—(1) No employee shall, except on the occasion of his departure on retirement —
receive from his subordinate officers any personal gifts or token of value (other than the ordinary gifts of personal friends), whether in the form of money, goods, free passages or other personal benefits; and
accept invitations to be entertained, by reason of his official status, by subordinate officers or any association comprising them, except with the prior approval of the chief executive officer.
(2) Where an employee’s subordinate officers propose to make a presentation to him or to arrange entertainment for him, on the occasion of his retirement, the organiser of the function shall seek the prior permission of the chief executive officer and furnish the chief executive officer with the following information:
the nature and value of the gift to be presented to the employee;
the number of persons contributing towards the gift;
the amount of contribution per person towards the gift;
the form of entertainment;
the venue, date and time of the entertainment;
the number of persons participating in the entertainment; and
the amount of contribution per person towards the entertainment.
(3) The chief executive officer may approve the application for the presentation of a gift or the entertainment, or both, to an employee on the occasion of his retirement if he is satisfied that —
there is no multiplicity of functions for each occasion of retirement;
the entertainment is on a modest scale;
the participation in any of the functions is entirely voluntary; and
the contribution for the gift and entertainment by each person does not exceed 2% of his total monthly emoluments.
(4) No employee shall receive from the public any gift (other than ordinary gifts of personal friends), whether in the form of money, goods, free passages or other personal benefits. He must firmly decline and return wherever possible, any gift offered by the public. If, however, the circumstances are such that it is impracticable to refuse such a gift (e.g. no previous notice of the intention to offer a gift is given) or it would be discourteous to return the gift, the employee must, without delay, report the circumstances to the chief executive officer and hand over the gift for transmission to the Director of Finance for valuation. The chief executive officer may permit the employee to retain the gift on payment of its value to the Director of Finance.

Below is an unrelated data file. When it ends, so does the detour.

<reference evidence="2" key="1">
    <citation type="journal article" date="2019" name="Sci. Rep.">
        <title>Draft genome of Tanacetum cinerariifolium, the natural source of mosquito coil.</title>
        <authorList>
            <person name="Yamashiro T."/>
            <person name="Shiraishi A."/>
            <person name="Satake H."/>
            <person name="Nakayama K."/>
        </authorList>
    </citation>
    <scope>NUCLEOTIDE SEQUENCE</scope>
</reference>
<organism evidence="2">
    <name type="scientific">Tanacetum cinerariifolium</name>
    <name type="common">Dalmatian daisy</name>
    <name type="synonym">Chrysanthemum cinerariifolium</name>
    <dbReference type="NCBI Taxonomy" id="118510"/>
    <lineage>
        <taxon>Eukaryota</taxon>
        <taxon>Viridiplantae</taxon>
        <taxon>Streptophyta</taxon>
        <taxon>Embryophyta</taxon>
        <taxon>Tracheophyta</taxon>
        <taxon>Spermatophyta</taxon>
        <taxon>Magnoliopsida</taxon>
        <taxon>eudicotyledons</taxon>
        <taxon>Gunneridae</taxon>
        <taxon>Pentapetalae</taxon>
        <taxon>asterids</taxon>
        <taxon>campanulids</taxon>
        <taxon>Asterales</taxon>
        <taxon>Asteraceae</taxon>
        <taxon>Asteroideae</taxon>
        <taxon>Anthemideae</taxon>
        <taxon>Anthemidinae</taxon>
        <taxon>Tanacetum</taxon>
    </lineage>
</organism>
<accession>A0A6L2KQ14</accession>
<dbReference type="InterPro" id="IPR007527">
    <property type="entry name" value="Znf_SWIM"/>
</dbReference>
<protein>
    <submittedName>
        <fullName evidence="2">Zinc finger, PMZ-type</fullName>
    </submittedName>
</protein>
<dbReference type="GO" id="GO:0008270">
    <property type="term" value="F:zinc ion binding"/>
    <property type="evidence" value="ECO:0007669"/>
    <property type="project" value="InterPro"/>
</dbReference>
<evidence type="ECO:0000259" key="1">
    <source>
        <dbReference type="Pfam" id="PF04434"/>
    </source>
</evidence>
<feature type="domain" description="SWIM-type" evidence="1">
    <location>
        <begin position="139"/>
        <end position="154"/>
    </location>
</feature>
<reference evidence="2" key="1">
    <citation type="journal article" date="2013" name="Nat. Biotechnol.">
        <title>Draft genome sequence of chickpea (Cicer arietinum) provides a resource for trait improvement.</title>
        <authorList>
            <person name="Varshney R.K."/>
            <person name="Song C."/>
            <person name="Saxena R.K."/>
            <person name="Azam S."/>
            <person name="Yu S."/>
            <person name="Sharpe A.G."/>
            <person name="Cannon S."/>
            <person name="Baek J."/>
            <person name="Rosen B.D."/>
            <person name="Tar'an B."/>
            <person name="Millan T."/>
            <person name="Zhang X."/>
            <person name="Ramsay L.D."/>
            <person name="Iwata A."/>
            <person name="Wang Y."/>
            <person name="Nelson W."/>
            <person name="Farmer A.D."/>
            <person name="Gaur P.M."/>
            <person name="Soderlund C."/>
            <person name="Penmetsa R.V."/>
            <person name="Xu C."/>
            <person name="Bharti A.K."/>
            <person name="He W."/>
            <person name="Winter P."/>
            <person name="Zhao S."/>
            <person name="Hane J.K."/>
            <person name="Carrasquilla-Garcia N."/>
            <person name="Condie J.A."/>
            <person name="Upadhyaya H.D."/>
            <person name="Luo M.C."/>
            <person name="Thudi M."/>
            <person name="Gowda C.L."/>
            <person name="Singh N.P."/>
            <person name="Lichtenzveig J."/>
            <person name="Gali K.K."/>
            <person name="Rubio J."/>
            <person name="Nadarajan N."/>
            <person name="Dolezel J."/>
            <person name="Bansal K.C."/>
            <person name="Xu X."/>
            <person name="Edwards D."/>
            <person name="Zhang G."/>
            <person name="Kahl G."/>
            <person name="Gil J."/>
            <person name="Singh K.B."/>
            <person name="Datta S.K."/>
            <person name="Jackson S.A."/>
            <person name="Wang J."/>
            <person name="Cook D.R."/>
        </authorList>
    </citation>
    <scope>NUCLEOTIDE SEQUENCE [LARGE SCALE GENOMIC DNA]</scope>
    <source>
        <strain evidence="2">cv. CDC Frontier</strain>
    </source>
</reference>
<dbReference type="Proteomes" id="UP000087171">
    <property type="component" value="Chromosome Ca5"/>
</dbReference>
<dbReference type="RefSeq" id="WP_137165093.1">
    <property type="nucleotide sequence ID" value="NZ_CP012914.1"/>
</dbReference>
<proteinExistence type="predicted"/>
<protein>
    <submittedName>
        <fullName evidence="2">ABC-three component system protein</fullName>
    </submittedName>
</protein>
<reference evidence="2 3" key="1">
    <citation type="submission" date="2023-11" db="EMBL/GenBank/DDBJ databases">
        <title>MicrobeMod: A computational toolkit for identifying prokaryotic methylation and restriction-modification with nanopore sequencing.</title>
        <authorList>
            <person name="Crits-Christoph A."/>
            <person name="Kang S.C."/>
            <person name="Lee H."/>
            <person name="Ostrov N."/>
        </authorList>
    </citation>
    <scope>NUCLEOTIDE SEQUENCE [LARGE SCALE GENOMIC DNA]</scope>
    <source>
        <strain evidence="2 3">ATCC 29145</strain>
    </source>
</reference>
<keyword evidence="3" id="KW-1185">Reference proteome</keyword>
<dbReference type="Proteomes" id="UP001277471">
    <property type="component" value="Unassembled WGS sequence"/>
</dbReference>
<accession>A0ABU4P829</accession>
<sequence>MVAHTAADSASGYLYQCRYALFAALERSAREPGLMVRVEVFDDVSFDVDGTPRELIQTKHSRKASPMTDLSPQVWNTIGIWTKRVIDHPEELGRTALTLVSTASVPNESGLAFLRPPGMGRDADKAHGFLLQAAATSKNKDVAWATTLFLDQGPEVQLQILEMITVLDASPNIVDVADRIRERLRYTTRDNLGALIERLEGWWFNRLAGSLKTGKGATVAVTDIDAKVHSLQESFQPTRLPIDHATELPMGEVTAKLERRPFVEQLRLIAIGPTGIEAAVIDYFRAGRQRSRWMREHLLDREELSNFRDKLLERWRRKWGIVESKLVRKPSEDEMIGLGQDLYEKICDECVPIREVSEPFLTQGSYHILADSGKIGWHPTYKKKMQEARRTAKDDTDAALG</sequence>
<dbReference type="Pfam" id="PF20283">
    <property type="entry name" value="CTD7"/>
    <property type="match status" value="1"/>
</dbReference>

(5) An employee may receive a gift from another government or foreign mission for services rendered with the approval of the Board and the concurrence of the Government. He must, on receipt of such a gift, report the circumstances to the chief executive officer and hand over the gift for transmission to the Director of Finance for valuation. The chief executive officer may permit the officer to retain the gift on payment of the sum as may be determined by the Director of Finance. Where a reciprocal gift is considered appropriate, the approval of the Board and concurrence of the Government will be sought to provide this gift at the Board’s expense.
(6) No employee may accept entertainment from or entertain members of the public which is of such a character as to place him under any real or apparent obligation to the members of the public concerned. He may, however, accept invitations from personal friends.
(7) When an employee receives an invitation from the public to attend a function in a representative capacity by virtue of his official position, he shall consult the chief executive officer on the matter. The chief executive officer may permit the employee to attend the function but where the invitation is received by more than one employee in the same department, he will decide which employee or employees will attend the function.
(8) Employees who are elected office-bearers of unions, co-operative societies or social service organisations shall be exempted from the restrictions set out in paragraphs (6) and (7) when they are invited to attend social functions as representatives of their organisations.